The 50th anniversary of Earth Day, expected to be celebratory, arrives at a somber moment. COVID-19 human tragedies continue to ravage communities, and UN Environment warns that “nature is sending us a message” we must heed to avoid future pandemics. This Earth Day demands both deep reflection and bold action. Fortunately, it arrives as the rights of nature movement is surging worldwide, offering new strategies for building legal systems that reflect our interconnected relationships with each other and the planet.
The first Earth Day in 1970 inspired nations to create sweeping, new environmental law regimes. In the United States, virtually all modern environmental laws arose in part from Earth Day marches, teach-ins, and movement building actions.
My personal commitment to nature’s well-being began during that exciting period, when I was in elementary school. My local creek was regularly polluted by upstream tannery spills, and in the leadership and passion of citizens around the globe, I saw a path for change. Many of these early advocates later took up the work of implementing the resulting suite of environmental laws – myself included.
Five decades later, we have seen significant improvement in some areas, but much remains to be done. As I wrote recently in the Vermont Environmental Law Journal, environmental laws have addressed some acute issues, such as large sewage and industrial pollution releases, but have failed to prevent long-term, devastating harm, such as climate change and biodiversity loss. This is due in large part to the fact that our environmental laws are grounded in the frame of “nature as property,” to be owned and degraded. Systems-based science now shows us that we are fundamentally connected with nature. To better guide our relationship with the natural world, we need legal and economic systems arising from a new frame, one of natural systems as fellow Earth citizens. Recognition of the fundamental rights of nature is a core element of such new governance systems.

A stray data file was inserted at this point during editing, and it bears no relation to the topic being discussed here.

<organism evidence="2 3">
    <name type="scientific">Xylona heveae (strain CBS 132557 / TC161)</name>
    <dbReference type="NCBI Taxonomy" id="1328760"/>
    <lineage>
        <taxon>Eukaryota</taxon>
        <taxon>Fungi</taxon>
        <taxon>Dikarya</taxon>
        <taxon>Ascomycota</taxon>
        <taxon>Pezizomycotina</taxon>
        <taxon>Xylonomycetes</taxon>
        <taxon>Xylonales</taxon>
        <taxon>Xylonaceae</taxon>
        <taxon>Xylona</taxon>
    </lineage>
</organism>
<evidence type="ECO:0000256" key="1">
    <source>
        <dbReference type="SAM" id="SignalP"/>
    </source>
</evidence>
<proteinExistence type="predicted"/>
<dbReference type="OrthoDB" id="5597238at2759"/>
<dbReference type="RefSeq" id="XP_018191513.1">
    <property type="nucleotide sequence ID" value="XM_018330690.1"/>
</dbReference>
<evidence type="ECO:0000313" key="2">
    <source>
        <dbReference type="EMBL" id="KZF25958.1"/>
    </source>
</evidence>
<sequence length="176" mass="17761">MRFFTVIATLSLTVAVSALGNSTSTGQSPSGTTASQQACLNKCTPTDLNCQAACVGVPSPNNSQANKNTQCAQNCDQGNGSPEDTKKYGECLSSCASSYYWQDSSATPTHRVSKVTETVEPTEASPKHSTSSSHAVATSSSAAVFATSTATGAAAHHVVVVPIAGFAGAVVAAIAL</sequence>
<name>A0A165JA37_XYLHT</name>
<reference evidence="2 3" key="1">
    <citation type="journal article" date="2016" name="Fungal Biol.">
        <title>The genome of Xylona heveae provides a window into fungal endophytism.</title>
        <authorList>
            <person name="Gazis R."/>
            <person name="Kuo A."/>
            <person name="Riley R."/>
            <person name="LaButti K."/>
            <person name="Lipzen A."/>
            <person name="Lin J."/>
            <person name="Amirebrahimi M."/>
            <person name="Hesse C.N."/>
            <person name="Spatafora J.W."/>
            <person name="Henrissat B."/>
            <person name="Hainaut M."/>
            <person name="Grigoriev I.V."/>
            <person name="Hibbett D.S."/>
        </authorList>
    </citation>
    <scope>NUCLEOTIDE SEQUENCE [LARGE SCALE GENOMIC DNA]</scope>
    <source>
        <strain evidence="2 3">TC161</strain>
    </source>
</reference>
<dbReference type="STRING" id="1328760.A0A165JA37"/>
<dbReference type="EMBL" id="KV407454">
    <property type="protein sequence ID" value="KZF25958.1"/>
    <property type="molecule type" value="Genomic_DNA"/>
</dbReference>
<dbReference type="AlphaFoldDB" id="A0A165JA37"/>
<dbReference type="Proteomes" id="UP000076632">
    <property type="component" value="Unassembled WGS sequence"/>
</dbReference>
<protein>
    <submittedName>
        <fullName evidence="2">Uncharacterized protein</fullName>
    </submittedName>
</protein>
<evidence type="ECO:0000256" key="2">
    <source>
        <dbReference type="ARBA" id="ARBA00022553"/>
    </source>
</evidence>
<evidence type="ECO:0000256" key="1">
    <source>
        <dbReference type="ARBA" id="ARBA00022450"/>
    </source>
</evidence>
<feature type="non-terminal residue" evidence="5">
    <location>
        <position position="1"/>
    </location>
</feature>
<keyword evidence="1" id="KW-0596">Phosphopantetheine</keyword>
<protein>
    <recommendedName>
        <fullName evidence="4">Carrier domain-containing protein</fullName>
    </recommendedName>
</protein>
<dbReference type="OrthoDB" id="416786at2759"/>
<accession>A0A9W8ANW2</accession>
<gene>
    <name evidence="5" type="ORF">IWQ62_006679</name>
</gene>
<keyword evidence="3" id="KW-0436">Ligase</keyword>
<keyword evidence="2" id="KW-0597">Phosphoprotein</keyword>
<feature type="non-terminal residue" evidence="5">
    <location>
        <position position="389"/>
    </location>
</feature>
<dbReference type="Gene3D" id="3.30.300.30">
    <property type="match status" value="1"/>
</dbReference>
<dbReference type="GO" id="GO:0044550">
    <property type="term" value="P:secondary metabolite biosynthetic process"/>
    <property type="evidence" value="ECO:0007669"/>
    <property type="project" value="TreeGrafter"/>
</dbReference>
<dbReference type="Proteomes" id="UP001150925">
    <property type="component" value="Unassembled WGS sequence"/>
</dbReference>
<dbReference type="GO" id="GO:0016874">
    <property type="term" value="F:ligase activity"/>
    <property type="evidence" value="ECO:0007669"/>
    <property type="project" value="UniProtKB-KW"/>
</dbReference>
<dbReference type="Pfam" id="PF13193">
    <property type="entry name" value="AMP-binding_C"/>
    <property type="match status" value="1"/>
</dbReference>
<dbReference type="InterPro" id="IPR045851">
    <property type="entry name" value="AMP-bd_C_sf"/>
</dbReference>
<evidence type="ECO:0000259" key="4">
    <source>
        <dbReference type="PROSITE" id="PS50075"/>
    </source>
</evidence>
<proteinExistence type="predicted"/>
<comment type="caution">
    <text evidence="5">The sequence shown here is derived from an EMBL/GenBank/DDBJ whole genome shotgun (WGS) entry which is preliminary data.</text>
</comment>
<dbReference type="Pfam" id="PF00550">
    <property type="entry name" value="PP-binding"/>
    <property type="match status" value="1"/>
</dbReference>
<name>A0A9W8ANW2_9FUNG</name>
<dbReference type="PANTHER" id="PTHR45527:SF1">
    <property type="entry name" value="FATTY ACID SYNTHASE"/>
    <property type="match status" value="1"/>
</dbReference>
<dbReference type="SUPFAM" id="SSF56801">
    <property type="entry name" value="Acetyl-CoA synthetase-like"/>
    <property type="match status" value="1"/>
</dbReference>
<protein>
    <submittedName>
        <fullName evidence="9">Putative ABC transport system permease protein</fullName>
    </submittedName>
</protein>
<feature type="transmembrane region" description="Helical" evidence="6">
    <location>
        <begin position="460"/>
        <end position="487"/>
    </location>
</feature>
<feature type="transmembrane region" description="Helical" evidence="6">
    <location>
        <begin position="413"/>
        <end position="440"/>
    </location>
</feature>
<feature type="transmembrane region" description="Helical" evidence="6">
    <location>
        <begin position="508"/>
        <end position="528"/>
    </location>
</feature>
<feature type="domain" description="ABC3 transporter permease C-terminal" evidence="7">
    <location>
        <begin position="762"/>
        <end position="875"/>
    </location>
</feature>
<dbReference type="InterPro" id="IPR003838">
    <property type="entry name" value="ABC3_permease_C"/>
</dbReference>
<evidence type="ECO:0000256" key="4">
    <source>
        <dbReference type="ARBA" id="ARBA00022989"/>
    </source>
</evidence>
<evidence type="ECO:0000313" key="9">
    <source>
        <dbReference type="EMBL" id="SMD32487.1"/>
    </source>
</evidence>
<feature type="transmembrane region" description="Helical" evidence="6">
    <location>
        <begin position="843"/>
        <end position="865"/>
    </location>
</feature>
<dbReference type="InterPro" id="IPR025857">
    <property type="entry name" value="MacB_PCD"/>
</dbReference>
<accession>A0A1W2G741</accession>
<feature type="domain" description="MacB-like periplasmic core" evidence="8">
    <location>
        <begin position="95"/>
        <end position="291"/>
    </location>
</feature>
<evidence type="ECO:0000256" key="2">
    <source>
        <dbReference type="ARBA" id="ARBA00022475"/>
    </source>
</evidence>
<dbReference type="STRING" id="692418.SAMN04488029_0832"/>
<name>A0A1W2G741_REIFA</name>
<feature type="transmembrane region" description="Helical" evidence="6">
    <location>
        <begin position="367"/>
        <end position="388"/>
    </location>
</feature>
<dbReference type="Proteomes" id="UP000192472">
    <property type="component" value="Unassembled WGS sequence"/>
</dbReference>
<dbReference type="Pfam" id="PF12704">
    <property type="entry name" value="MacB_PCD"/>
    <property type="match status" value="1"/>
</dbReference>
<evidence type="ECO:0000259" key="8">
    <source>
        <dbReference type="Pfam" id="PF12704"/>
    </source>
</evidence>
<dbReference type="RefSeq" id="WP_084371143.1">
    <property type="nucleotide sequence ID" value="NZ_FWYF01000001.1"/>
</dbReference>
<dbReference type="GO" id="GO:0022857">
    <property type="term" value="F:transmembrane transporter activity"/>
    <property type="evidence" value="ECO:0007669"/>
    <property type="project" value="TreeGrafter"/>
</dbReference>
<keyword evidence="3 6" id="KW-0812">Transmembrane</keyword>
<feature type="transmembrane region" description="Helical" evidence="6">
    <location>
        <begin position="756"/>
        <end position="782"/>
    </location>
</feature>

“Rights of nature” is a legal and jurisprudential theory and movement sparked in part by University of Southern California law professor Christopher Stone’s 1972 essay, “Should Trees Have Standing.” Stone calls for legal standing and associated rights for ecosystems and species, similar to the concept of fundamental human rights. In 2008, Ecuador became the first nation to take up this call, recognizing in its Constitution the inherent rights of ecosystems and species to exist, thrive, and evolve.
As described in new research from Craig Kauffman at the University of Oregon, legal recognition of nature’s rights now exists at the local to national levels in 12 countries worldwide, including roughly 50 cities and counties spanning 13 states in the United States. An additional 16 countries are also considering legal recognition of nature’s rights, which occurs in the form of constitutional provisions, treaty agreements, statutes, local ordinances, and court decisions. Most of this activity has arisen just over the last decade, with a spike in the last several years. Successes include legal standing and rights for rivers in New Zealand and India, a successful push-back on fracking in Pennsylvania, and the right to a healthy climate in the Colombian Amazon. Kauffman gives credit to movement building, finding that the “sudden and dramatic increase” in proposed and adopted rights of nature laws “reflects the strengthening of transnational rights of nature networks following a decade of network activation and mobilization.”